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Seconds Needle A tale of ninety-five year old courageous women. Rashmi Rai-Rawat Seconds, Minutes, Hours, Months, and Years, passes from shoulder side like a flash of light. We keep pondering in memory lane meanwhile Present crosses us and until we realize Future becomes Present. But it doesn’t happen with everyone; for few the Seconds Needle moves only when they are moved. Journals suggest Man is competing with Time and trying to win. Is it really true? Is it really necessary? Why do Man and Time have to be competitors? Why can’t they be colleagues? Before the arrival of life nine months feels like nine years, from the birth until old age ninety years feel like nine minutes and from ninety years until the final departure again the days take the form of years. Few say, according to the rule of Nature: Sometimes Life is following Time while Sometimes Time is following Life. In my room nowadays the needle of the clock doesn’t seem to move forward, the journey from bed to bathroom seems like travelling from Japan to America, bones seem to lose the grease and mind doesn’t want to go in the hospital workshop for oiling and repairs. However sometimes, with the arrival of my old friend Sun and young friend, a teenage girl, things seem to change for a little while, Seconds Needle moves faster as we travel together in memory lane. My young friend is excited to visualize the history, while I along with Sun would like to take a nice walk in those adventurous, beautiful, unforgetting paths of my life. Last week we were on a cruise ship going to Casablanca in the 1940s, everything seemed to be perfect. I was dancing and winning the prize, getting attention from the most handsome man on the journey, feeling the pleasure of wearing a light blue dress with ribbons on my skin, the unexpected note of dinner invitation from the Captain, experience of holding steering wheel thinking, the life of two hundred people are in my hands and suddenly losing confidence watching signals going up and down on the radar and instantly feeling I don’t want to be responsible for taking so many people’s lives. And then again feeling pride while receiving the warm comfort and attention from the charming captain and retiring back to my little cabin filled with joy. Oh! What a wonderful days those were. Head was held high, Backbone was straight, Eyes were able to witness each and every artistic movement of Nature, Legs were ever ready to dance on any tune, and Music was always giving company to my ears. I always wanted to stop Time at every beautiful moment but Seconds Needle never listened to me. My curious young friend wanted to know more and more about those Cinderella days. To make her happy, we went back to the Ship and to those unforgettable early mornings where my eyes witnessed one of the most romantic and saddest story of the two lovers, one being my friend Sun. Horizon and cold breeze were busy in pre-wedding decorations, colours oozing out from all directions, fragrance of air filled with soothing scent entering the nostrils, filling the entire blood vessels.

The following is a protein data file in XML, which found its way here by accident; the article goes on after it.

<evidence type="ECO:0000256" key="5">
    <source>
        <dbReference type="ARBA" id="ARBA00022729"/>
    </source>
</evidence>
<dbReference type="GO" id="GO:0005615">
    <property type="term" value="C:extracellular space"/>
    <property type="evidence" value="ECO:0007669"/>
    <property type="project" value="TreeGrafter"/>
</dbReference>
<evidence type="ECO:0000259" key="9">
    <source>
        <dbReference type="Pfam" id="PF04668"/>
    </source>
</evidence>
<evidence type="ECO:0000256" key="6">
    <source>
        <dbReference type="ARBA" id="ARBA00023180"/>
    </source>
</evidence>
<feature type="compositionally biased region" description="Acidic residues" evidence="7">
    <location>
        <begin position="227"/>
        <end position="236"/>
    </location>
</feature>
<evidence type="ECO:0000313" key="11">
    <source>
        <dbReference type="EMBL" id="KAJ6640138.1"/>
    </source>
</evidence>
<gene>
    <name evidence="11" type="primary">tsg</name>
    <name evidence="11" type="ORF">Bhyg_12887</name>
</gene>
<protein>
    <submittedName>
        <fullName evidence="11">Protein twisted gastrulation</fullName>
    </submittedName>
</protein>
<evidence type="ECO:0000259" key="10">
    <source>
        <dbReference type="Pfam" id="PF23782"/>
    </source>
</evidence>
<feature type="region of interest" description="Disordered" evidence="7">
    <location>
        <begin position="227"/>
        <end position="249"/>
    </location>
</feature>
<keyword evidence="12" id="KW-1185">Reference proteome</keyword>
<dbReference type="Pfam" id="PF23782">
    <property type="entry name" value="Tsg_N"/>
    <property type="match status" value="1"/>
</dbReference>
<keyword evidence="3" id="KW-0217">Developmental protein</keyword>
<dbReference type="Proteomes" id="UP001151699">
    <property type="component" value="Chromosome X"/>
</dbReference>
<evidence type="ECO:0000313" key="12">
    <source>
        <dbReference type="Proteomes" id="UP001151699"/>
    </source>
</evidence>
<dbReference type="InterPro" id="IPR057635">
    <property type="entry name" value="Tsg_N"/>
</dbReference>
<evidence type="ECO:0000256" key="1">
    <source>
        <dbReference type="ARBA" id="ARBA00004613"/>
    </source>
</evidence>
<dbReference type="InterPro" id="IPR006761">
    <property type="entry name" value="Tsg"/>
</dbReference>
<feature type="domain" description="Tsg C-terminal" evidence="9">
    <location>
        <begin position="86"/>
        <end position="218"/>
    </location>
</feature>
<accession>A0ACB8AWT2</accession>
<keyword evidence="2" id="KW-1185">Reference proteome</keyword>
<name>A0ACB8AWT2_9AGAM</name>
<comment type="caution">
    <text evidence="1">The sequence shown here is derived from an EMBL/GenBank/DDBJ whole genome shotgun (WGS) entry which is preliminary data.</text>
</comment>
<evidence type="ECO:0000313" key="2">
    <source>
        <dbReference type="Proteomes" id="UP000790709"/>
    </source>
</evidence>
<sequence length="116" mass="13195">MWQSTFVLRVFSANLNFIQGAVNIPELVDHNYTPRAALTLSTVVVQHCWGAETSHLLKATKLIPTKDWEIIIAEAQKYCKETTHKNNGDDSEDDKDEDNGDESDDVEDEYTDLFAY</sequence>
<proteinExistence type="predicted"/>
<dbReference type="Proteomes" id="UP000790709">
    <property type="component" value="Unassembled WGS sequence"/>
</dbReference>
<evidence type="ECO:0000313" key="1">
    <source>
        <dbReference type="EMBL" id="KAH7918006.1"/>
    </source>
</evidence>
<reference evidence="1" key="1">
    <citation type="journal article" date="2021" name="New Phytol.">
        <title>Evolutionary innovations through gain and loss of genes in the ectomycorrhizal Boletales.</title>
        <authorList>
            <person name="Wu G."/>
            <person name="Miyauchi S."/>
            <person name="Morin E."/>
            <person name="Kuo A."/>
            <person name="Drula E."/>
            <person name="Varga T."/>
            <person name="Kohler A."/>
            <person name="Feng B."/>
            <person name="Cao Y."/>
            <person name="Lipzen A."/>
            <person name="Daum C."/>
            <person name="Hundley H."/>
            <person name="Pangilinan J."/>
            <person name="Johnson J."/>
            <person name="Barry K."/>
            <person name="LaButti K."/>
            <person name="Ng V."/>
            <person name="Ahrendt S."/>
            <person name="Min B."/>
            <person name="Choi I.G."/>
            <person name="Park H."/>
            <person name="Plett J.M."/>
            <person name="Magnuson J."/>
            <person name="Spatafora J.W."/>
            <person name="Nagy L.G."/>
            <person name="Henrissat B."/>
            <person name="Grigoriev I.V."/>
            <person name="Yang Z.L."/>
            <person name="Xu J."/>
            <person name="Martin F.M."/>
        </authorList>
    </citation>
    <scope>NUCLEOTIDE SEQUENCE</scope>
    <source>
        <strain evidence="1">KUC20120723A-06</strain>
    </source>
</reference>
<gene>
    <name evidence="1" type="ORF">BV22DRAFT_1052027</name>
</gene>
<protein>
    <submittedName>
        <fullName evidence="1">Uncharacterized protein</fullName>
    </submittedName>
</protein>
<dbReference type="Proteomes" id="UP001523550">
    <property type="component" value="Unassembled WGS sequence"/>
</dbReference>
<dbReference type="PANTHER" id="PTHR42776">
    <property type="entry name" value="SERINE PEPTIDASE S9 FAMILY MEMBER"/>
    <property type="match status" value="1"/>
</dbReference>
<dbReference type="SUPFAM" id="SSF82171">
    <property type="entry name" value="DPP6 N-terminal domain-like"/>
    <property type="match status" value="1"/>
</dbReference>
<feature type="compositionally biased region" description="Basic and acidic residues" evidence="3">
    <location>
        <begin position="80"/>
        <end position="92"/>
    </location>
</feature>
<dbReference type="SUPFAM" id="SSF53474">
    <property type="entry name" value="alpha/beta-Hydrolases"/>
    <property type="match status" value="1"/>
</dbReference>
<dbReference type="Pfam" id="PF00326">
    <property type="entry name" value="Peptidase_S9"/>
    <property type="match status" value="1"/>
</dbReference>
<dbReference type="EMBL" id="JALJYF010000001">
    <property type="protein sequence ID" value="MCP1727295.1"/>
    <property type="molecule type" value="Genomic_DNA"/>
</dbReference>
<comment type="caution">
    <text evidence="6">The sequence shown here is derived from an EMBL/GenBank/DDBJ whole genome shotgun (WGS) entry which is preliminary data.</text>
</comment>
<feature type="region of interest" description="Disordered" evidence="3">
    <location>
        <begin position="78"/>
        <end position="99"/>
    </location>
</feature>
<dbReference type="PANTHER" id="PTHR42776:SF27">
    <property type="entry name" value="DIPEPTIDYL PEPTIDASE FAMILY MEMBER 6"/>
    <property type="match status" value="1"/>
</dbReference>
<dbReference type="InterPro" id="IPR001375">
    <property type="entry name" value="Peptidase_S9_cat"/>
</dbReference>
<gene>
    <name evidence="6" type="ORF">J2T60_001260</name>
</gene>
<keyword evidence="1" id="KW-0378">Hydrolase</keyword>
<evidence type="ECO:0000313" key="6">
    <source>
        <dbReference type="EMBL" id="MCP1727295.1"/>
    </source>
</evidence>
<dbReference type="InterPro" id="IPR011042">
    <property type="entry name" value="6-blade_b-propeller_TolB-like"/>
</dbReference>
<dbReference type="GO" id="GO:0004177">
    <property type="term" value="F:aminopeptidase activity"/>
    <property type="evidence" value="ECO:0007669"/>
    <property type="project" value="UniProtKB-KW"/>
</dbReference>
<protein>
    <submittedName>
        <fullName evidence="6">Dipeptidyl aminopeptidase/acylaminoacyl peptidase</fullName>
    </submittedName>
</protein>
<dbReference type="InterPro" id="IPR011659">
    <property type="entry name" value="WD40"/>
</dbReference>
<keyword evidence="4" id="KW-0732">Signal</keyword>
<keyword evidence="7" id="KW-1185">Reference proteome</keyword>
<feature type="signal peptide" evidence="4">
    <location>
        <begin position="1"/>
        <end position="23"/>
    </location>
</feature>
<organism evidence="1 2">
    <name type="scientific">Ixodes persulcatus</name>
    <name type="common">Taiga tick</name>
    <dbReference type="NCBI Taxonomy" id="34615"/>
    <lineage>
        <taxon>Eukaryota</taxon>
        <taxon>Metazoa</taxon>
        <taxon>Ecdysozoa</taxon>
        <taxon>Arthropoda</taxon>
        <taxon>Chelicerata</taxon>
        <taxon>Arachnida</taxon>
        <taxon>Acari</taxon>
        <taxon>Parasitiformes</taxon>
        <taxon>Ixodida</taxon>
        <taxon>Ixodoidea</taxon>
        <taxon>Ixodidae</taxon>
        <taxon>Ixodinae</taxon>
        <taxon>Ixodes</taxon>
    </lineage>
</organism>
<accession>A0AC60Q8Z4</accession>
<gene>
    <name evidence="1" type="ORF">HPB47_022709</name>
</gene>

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Environment was finding it difficult to control its enthusiasm to celebrate. Bride Sky was busy getting dressed up in the blue bridal costume filled with colourful VIBGYOR ribbons embroidered with sparkling stars. Best friend Water had transformed itself into Moving Mirror for friendship’s sake. As scheduled the wedding took place at the auspicious time of Sunrise. Every object on Earth was lighted up, birds started singing the Wedding songs, flowers weaved a beautiful carpet on every path possible, branches started dancing and dearest Bride Sky herself had intermingled with the energy of her groom. Glow on her face became so bright that earthly beings were unable to watch this light with naked eyes. It seemed as if every single being in the Universe was invited and every one was trying to make the wedding successful in their small little ways. Sun distributed its sunlight equally to everyone, and Earth was filled with new sparkling positive energy. The happiness had captured the entire planet, every face had a smile, bodies were filled with strength, and minds were busy dreaming, hoping and gathering courage for the upcoming life adventures. Unfortunately, this happiness couldn’t stay for long. According to the Rule of Nature with the Sunset, Sun had to disappear otherwise Earthly beings would suffer. For others’ sake Sun decides to leave new bride Sky alone and the two lovers finally have to part. With the departure of Sun, Sky’s heart was filled with darkness, everything became dark, everywhere it was quiet as if everyone was silently mourning for the sad end of the beautiful love story. My young friend looked at the Sunrays coming from the window of my room, sighed and told me soon he will depart from his beloved again. I consoled her by telling her it is a story of lovers who are married every morning with sunrise but get parted every evening with sun-set. This suffering and sacrifice is actually purifying and increasing the love in their heart every single day. Though, they are trapped in the Time Web Seconds needle has almost stopped for them, their nights are filled with anxiety, fear, pain and loneliness but they never lose hope. Hope to be together again in the morning, hope to see each other, hope to get strengthened, hope to find peace and hope to see every one happy again. This hope is the energy which pushes the seconds needle forward. Its time to depart from my new young friend and definitely old friend Sun. I gave the little girl a hope that tomorrow morning is going to be special for her. She is now aware of being the most respected guest at the Wedding, and this time she could also play an important role in the ceremony, by doing what she must do correctly in life, not letting the sacrifice of the lovers go waste. May be if every single being would do what they must do, the rules of Nature will change, maybe their suffering will be lessened, may be something will change for good! Now I am alone again in my room, Seconds Needle has again started moving slowly. As everyone left Silence captured my room from all sides. I started preparing myself to fight with the night and the invisible beings. Thinking about the sun’s story somehow linking it with the pain and pleasure of old age. I told myself, I certainly have to move the Seconds Needle tonight faster with my courage, considering every night to be the penultimate night. Let’s see who will win tonight—me or time! Dedicated to senior citizens at Wohnheim Mühlehalde, Zürich

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From Series: Via Roma 35